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Star Players Photo Co. (Chicago, IL) Vitreous plate of silent film star Francis X. Bushman, dubbed "The King of Hollywood.". Manufactured by Edwin M. Knowles China Co. in 1915, this 9-in. diameter plate features a close shot of handsome male model-turned-cinema star with a facsimile of his signature at the bottom.


This example is in fine+  unrestored condition as shown.


*"Francis Xavier Bushman (January 10, 1883 – August 23, 1966) was an American film actor and director. His career as a matinee idol started in 1911 in the silent film His Friend's Wife. He gained a large female following and was one of the biggest stars of the 1910s and early 1920s.


Bushman, like many of his contemporaries, broke into the moving picture business via the stage. He was performing at Broncho Billy Anderson's Essanay Studios in Chicago, Illinois, where he was first noticed for his muscular, sculpted frame. He appeared in nearly 200 feature film roles—more than 175 films before 1920, and 17 in his screen debut year of 1911 alone. He also worked for the Vitagraph studio before signing with Metro in 1915.


Bushman was born in Baltimore, Maryland. As a young man he joined the Maryland Athletic Club and began a body building regimen that would give him his famous film physique. He cited Eugen Sandow as one of his body building influences. In New York City, he worked as a sculptor's model, often posing in the nude in sessions. In 1902, he married seamstressJosephine Fladine Duval. By the launch of his film career, the couple had five children.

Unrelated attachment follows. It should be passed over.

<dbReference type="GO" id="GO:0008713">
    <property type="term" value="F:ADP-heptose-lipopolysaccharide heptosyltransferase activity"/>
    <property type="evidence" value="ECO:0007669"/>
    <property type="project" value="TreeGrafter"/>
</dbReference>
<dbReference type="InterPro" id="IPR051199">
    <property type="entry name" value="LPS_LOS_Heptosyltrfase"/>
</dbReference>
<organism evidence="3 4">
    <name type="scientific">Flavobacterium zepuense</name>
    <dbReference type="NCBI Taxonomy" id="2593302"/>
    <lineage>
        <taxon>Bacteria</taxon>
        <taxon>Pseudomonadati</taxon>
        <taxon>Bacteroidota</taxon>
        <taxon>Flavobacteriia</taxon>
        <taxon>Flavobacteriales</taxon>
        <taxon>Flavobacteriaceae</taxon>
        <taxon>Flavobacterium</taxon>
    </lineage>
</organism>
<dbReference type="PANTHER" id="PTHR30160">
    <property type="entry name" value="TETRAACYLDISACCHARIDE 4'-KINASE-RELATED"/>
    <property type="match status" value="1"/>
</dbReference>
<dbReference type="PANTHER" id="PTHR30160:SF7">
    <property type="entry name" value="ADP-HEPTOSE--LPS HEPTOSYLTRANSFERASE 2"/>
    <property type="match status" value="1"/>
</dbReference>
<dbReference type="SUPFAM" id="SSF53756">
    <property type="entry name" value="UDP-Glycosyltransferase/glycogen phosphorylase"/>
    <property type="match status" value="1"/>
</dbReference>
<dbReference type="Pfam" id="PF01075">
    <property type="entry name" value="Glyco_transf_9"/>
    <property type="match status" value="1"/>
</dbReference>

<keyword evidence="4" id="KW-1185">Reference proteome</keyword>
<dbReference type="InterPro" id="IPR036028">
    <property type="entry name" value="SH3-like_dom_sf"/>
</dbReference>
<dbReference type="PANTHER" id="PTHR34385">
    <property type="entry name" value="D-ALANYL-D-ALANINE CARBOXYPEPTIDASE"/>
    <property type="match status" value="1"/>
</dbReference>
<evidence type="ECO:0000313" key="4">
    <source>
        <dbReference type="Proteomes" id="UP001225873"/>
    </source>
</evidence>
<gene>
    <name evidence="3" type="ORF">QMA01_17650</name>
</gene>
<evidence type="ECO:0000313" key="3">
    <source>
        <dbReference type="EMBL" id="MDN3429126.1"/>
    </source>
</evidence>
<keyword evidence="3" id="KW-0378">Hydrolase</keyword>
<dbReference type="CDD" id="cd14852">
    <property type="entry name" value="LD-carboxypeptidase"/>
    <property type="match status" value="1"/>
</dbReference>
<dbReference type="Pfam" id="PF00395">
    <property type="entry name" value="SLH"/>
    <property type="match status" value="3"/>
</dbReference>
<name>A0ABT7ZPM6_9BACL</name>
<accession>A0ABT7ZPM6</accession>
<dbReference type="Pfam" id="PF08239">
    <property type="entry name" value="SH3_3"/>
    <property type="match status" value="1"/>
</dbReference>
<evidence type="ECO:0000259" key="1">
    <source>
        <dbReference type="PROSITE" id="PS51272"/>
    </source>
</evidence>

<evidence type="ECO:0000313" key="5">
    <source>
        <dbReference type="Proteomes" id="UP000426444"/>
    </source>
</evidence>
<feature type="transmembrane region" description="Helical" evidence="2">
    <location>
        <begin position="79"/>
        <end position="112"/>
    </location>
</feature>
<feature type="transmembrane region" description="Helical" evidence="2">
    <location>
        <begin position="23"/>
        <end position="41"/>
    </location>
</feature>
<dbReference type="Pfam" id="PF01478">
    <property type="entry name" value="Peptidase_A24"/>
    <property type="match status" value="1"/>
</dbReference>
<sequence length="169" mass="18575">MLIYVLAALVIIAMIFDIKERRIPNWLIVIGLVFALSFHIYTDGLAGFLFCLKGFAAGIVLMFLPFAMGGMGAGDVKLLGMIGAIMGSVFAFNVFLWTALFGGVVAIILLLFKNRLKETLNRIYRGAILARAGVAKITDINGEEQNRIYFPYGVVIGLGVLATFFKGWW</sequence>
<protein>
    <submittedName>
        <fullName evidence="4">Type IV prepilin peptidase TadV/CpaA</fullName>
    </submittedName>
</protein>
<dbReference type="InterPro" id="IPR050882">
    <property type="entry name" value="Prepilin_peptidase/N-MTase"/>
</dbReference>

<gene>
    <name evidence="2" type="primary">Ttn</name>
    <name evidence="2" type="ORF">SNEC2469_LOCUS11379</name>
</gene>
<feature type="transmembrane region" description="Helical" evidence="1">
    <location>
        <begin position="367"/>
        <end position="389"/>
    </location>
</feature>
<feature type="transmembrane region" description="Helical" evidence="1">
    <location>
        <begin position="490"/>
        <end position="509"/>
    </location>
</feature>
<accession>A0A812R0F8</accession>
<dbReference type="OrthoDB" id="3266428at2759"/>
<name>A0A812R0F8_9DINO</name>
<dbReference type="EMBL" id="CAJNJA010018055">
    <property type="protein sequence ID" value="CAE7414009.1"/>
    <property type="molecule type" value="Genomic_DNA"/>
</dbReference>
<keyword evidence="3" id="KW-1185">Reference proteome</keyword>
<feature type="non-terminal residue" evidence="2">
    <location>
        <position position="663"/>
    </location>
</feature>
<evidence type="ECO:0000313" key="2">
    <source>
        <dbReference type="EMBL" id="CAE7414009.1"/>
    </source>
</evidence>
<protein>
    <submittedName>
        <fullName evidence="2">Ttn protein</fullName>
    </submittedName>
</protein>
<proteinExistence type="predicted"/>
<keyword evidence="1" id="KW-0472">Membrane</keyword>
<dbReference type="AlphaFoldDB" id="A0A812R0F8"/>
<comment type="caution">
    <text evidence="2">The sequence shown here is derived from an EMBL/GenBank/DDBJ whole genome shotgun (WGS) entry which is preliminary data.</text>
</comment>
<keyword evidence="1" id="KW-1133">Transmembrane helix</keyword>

After appearing in theater, Bushman was hired by Essanay Studios in Chicago in 1911, launching his film career and stardom. Over the next five years he appeared generally as the leading man in over a hundred silent films for the studio. The studios publicity department kept secret his marriage from his fans, who sent him thousands of letters, including marriage proposals. In 1918, he was the subject of a national scandal as his affair with longtime costar Beverly Bayne became public. Three days after his divorce with Josephine was final, Bushman and Bayne were married; they would eventually have a son. Bushman and his studios had kept his marriage secret for fear of losing popularity. He was married four times. In late 1919 and 1920, Bushman and Bayne co-starred in the stage play The Master Thief, from a story by Richard Washburn Child, which successfully toured the country.


Bushman eventually retained the services of Harry Reichenbach as his agent. When Bushman noted that he would be well-suited to starring in the upcoming 1925 film, Ben-Hur, Reichenbach had a plan to increase his client's marketability. From a railway station, Reichenbach took Bushman to see studio executives, while dropping pennies to the street from his pocket. Many people followed the two, picking up the coins along the way. The crowd gave the studio executives an impression that Bushman was very popular and they cast him as Messala. Bushman was concerned that playing a villain would affect his career, so he asked the advice of William S. Hart, who had played the part on stage for years. "Take it," Hart advised. "It's the best part in the play!" Unlike Ramon Novarro, the star of the picture, Bushman knew how to properly drive a team of horses and a chariot without getting severely injured or killed in the process. When Ben-Hur was remade in 1959, Charlton Heston had to learn the technique and quipped "The only man in Hollywood who can drive a chariot is Francis X. Bushman—and he's too old!"


At the peak of his career, Bushman was advertised as "The Handsomest Man in the World". He was also known as "the King of Photoplay" or "the King of Movies" before those titles were more popularly attached to Clark Gable."

*(source: Wikipedia)



FRANCIS X. BUSHMAN (1915) Star Players Photo Co. Plate

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